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November 26, 2006


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Thanks, yes. Another good link would be Martin Kearns at networkcentricadvocacy.org. Giving online is a transaction, an important gesture and helpful, but atomized, a consumerstyle activity. Building online networks of conversation, shared stories, shared heroes, and shared symbols, solidarity, common purpose, and also giving of time, money, energy, intellectual property, referrals, connections, encouragement, jobs, etc is a dear dream indeed. I am not sure, even at Omidyar.net that I see any sites or networks of sites that really advance that vision. Gifthub tries, theworldwewant.org does, you do, Tracy Gary's InspiredLegacies.com does, but in general we are talking rather than coming together in flows of money, ideas, and action. (Another possible site in this list would be the newprogressivecoalition.com. Tides might come to mind too. There money does move, and community is built, but mostly offline in "safe spaces" by those with money and clout.)

Thank you for the kind words.


Personally, I'm a bit of a contradiction in all of this. The Omidyar Network is a website I participate in. It is still unclear how they are positioning themselves in this space, but they have resisted initiatives from the community to make things more democratic and community run. I also reluctantly participated in their Q4 funding thing, and intend to make a gift for the match part of this to benefit a local project. I won't be giving on-line, but sending a check and recording it in a community workspace to qualify for the matching funds.

Some points to note:

1. I won't use PayPal because they take a cut off the top that doesn't go to any charitable purpose, not to mention the credit card fees.

2. Historically, we haven't done much contribution of this sort. The existence of the matching funds and the fact that the beneficiary is connected to and supported by people we really respect.

3. The network I'm part of is connected to the event that Phil sponsored and that he started Gift Hub to support. For this network, Omidyar Network is a tool and a place to meet, unless and until they change their stance an community involvement in governance.

4. We are gathering next week in Blaine, WA to work together and strengthen our networks.

Does this fit the models that the on-line giving pundits predict? I doubt it. On-line giving may well grow fat by traditional marketing and sales strategies, but the real action is in these ad-hoc networks of personal connections, just like it is in the world of elite givers. The more significant gifts are that of our time and attention to work on issues within our communities and to support each other across geographies.

Albert Ruesga

Good points all, Gerry and Phil.

Has anyone ever speced the killer app for social networking? I know the features I would want it to have (very different from what's currently available on myspace, for example), but has anyone ever polled a community of nonprofit activists, say, about the online tool that would most help them find one another, talk, collaborate?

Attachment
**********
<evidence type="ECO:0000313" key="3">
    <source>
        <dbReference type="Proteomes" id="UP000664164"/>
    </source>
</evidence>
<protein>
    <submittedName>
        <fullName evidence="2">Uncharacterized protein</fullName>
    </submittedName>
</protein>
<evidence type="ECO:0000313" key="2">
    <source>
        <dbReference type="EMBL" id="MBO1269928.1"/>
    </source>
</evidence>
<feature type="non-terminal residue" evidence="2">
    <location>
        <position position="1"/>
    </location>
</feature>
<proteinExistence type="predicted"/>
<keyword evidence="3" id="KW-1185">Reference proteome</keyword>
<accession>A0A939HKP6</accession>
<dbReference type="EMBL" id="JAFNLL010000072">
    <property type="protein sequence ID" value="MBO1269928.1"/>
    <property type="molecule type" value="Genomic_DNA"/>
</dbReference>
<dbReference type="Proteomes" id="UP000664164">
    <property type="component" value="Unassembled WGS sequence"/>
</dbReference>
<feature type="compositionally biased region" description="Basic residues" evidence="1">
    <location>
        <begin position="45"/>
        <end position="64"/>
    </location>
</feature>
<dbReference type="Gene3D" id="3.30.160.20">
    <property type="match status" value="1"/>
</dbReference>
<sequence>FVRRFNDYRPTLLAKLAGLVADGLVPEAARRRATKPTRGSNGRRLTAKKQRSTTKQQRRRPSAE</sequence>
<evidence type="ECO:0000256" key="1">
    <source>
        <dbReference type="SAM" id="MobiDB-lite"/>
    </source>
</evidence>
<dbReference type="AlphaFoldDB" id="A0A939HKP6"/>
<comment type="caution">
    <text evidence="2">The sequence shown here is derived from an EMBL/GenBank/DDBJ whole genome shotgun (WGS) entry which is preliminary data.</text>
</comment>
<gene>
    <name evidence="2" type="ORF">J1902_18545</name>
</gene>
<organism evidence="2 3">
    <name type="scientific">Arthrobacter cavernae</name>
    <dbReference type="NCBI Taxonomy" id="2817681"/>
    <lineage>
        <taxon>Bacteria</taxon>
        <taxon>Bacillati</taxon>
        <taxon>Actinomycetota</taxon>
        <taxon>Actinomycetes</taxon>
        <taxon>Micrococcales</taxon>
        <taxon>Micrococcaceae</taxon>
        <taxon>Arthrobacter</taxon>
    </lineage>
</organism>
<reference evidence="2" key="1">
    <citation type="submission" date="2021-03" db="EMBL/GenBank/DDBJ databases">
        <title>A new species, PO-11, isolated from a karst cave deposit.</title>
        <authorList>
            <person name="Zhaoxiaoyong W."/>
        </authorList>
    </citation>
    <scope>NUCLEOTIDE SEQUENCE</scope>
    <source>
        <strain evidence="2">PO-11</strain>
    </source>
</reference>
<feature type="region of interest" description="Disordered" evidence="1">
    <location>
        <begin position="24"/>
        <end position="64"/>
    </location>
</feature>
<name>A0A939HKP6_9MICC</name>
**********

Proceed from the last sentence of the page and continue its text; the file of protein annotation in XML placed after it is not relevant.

I think that is what Omidyar wants to do. It is also part of the mission for those of us who will gather in Blaine next weekend. We would welcome any input from you about the feature set. Feel free to participate via any of the links above. Would love to see you there but I know it is late to make such arrangements.

Our little collective takes a strong stand on the necessity of community ownership, so none of the commercial efforts will do for us. We can use them as tools until and unless they become too restrictive, but it doesn't make for a virtual home for grassroots instigators.

Albert Ruesga

Thanks for the links, Gerry. I checked out the Blaine meeting and it's hard to tell from the description and agenda what you hope to accomplish there. I'll e-mail you my questions. Safe travels.

et alia

Specs for the killer app for social networking can be found here. It's the people, not the technology.

A rule of thumb: if you want to automate something or provide software support for an activity, do not, Not, NOT talk to managers, but to the people who do the work. The true success of a such piece of software is measured by the degree it reduces or eliminates supervisors, not line workers. I can't think of a piece of business software I've had to implement that didn't entrench managerial roles in an organization. Start with that and go from there.


Hmm. How do you sell that to the managers who write the check that pays for teh software development?


I agree with et alia about eliminating the supervisors but still feel that the proper software has the potential to do wonders for the social networking cause. The commercial sites (e.g., myspace) are set up for exhibitionists, not people who want to find one another and talk.

et alia
How do you sell that to the managers who write the check that pays for teh (sic) software development?

You don't. And you don't need to, either. The search for the killer app for social change is like ‘shock and awe’/effects-based operations in military strategy—an amazing solution that doesn't solve any existing problem.


Er, yeah, but how do you sell that to the managers who write the check that pays for teh (sic) [sic] software development?


Blogs work for me. I keep asking myself what are we missing? It doesn't seem to be software, more like critical mass of links, conversations, shared stories, a common resolve that comes from endless recycling of issues among friends. A social identity so formed. The courage of the convictions so tested. A willingness to take the semi-hidden "private transcipt" of blog chatter into the public transcript of our official lives. Seems that we are getting there.

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